On the blog:
- A curation of some interesting online reading from last week
- A Top Ten list of YA books that make me laugh
My son and I read Coe Booth’s Kinda Like Brothers, which feels like it’s been on my TBR list forever, but since it was only published in 2014, I know it hasn’t literally been forever. In any case, this is a really strong middle-grade title-excellent read-aloud, plenty of drama and interest, a bit of humor, and lots to think and talk about. I especially admired how Booth wrote the adult characters–present, involved, good people, far from perfect. There are A LOT of trauma triggers in this story, but all handled so sensitively. My son and I had some great discussions as we were reading.
And then he chose The Absolutely True Diary of a Part-Time Indian for our next read. I haven’t read this book in years, though I often require it in my YA lit course, so I was pleased to get a re-read AND to read it aloud, which I’ve never done before. Not surprisingly, it’s a very good read-aloud. Diary is still one of my favorite YA novels of all time–an important book that can change a life, written with humor and heart and so much voice. This is the first true YA novel that I have read aloud to my son–and I can’t think of a better title to start that reading journey with him. (Though for the record, I am so not ready to give up middle-grade with him yet.) I still think maybe a bit too much happens to Arnold in this book, but I don’t think that’s unrealistic as a portrayal of reservation life. When I attended a talk by Alexie at NCTE a couple of years ago, he mentioned that he was working on another YA novel about Rowdy, to which I can only say Yes Please and Hurry up!
I got out of my comfort zone this week and read a book of sci-fi. Fantasy, I’m cool with. Sci-fi? Not so much. And Ancillary Justice was really disorienting for at least the first third. Chapters alternate between two different plots taking place at two different time periods, though the two stories eventually merge. But more disorienting than the narrative organization is the complexity of the main character, Breq, also known as Justice of Toren and One Esk numbers One through, well, I’m not sure. Breq is a singular entity now, confined to just this one human-looking body, but in her two thousand plus years of existence, she has also been a multiple entity–a troop carrier spaceship and its many ancillaries, artificial intelligences that look human but have many body modifications, including internal armor, and a kind of hive brain that’s also capable of reading and knowing the brains and bodies of the humans she/they serve.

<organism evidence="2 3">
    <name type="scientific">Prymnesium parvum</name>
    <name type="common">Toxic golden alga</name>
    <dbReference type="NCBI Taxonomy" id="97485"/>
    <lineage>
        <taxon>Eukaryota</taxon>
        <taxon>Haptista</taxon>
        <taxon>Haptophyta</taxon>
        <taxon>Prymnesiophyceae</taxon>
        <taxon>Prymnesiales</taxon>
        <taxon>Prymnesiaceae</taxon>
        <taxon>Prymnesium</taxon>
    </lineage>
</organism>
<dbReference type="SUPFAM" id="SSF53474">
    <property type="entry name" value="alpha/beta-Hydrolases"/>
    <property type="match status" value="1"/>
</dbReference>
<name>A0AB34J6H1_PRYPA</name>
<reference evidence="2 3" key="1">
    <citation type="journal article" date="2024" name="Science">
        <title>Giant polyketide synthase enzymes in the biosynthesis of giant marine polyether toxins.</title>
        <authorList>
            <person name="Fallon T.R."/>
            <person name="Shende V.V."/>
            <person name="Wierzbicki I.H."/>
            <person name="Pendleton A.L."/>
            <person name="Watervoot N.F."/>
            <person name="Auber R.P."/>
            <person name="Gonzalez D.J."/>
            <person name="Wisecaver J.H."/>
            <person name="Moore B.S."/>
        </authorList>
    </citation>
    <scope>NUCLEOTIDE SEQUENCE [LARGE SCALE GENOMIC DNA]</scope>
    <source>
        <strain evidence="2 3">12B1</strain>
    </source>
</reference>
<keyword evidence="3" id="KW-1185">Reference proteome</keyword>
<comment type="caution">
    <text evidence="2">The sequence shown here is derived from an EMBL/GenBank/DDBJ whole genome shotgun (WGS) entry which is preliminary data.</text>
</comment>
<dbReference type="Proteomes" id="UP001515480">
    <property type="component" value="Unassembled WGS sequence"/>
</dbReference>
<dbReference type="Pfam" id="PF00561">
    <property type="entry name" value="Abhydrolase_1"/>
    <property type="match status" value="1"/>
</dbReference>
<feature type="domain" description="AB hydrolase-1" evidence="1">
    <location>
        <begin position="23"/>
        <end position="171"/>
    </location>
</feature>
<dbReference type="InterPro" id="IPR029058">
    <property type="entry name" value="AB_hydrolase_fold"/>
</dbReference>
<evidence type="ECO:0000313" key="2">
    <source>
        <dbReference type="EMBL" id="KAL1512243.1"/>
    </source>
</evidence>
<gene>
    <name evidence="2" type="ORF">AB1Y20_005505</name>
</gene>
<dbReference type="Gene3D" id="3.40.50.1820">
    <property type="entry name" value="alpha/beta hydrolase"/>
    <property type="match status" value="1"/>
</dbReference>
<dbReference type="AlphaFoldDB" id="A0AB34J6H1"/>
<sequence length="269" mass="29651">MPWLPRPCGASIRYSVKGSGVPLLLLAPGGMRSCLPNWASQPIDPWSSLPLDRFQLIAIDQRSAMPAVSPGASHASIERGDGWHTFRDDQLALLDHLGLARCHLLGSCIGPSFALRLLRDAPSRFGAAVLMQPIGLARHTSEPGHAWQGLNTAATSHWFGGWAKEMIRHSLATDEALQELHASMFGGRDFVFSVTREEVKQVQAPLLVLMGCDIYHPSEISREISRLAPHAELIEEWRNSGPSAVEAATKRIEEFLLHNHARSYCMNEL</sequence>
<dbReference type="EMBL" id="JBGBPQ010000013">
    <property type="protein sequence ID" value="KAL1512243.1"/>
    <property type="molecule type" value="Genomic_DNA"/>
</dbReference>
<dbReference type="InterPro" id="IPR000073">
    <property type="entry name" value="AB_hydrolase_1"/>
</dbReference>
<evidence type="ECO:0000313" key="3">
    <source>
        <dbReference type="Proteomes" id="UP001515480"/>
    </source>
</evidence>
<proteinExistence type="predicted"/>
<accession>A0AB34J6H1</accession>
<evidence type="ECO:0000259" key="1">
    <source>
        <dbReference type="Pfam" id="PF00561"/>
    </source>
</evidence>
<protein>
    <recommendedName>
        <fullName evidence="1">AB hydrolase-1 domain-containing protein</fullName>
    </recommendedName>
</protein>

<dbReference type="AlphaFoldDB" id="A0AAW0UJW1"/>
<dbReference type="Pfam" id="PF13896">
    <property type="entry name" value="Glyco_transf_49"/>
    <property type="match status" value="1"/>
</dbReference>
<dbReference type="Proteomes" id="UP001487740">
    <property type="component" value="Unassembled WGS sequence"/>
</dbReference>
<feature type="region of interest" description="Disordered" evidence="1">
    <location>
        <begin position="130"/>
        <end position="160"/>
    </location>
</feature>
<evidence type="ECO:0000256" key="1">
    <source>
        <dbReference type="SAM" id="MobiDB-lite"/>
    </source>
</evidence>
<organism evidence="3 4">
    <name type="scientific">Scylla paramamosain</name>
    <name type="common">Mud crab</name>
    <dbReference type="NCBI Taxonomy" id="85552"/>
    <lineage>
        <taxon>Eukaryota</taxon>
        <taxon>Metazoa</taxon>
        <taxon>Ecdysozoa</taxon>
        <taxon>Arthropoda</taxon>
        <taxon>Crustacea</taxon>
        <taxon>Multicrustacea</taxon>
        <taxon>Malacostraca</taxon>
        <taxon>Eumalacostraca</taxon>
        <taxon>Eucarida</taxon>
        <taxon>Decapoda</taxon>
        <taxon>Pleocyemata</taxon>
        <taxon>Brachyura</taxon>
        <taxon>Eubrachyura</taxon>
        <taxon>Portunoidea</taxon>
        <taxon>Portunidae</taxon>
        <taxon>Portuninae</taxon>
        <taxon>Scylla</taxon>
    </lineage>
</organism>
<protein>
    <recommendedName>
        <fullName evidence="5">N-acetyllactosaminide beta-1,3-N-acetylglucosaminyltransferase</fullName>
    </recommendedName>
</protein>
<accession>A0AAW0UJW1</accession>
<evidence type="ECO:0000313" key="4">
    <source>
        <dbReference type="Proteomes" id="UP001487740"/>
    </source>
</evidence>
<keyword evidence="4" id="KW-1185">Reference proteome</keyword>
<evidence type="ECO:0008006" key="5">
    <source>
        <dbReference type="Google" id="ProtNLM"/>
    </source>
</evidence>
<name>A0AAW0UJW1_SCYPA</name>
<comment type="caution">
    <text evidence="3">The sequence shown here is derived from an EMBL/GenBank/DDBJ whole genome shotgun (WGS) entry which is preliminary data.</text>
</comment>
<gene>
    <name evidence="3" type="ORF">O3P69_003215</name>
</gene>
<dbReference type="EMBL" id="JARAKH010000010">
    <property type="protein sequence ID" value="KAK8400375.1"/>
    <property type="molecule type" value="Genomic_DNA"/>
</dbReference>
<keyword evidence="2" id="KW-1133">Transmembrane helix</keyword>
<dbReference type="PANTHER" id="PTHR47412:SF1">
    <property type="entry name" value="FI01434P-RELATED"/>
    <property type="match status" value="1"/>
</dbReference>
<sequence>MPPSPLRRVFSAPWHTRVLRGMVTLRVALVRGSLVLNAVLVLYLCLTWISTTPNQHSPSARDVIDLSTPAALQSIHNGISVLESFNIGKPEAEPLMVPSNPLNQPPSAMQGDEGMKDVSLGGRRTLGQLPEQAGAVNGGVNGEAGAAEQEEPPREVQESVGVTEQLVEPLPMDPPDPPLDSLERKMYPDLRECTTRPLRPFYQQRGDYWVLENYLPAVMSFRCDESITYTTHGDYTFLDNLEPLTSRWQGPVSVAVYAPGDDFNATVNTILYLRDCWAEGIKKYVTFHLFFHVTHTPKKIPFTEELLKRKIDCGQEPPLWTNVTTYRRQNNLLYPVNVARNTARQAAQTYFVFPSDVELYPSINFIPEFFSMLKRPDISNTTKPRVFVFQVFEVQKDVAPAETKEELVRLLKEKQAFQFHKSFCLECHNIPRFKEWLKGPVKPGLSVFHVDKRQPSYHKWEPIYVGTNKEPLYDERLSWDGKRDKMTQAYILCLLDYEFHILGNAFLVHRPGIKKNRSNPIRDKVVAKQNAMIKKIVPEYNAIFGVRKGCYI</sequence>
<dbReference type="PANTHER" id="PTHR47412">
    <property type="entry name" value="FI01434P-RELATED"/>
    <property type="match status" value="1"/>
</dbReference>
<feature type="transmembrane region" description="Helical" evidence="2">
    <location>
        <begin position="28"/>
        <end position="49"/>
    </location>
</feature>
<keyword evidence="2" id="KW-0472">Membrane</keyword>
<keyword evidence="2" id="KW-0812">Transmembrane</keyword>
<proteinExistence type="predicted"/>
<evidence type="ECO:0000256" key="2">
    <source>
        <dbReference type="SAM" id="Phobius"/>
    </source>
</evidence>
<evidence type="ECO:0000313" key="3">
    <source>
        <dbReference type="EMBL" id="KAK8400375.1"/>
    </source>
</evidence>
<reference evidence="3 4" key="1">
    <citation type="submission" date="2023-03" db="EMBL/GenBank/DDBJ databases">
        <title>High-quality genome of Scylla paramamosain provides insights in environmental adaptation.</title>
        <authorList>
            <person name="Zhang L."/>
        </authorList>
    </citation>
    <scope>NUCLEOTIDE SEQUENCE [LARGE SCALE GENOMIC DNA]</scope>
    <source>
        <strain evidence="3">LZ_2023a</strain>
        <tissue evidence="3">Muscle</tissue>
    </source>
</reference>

The plot is actually rather simple: Breq is on a mission of her own devising to find and kill the Lord of the Radch, the ruler of a vast space empire. This would seem to be an impossible task for many reasons, and the focus of the plot is largely in discovering why Breq wants to kill Anaander Mianaai. It’s all most page-turney and compelling. Leckie’s got quite a lot on her mind here, especially issues of gender and imperialism, so there’s much to think about–but also much to enjoy in the delightfully rich characters and thorough world-building. I imagine I’ll rush through the rest of the trilogy in the next week or two.
I read Laurie Ann Thompson’s excellent nonfiction picture book, Emmanuel’s Dream, aloud to my Children’s Lit class this week. I loved it just as much the second time as I did the first. And I also wish Sean Qualls illustrated every book–I really love his work.
Elsie’s War: A Story of Courage in Nazi Germany is an accessible book appropriate for fairly young readers. It’s the story of one woman who had the courage to try to help people who were persecuted by the Nazis. For me, it didn’t quite work as a picture book. It’s illustrated with photographs, which sometimes help the reader understand the story and sometimes don’t work as well. The text doesn’t give quite enough detail for the reader to understand the story’s context, and it doesn’t really invite more curiosity and wonder.
I really liked The Book Itch, Vaunda Michaux Nelson’s nonfiction picture book about the National Memorial African Bookstore in Harlem, and, especially, about Lewis Michaux, its charismatic and visionary owner. The story is told from the perspective of Michaux’s young son, which is a brilliant choice. Consistent use of that point of view helps Nelson convey complex political and philosophical ideas clearly and compellingly, and of course there is also plenty of book love. R. Gregory Christie is an inspired choice for illustrator. A must read.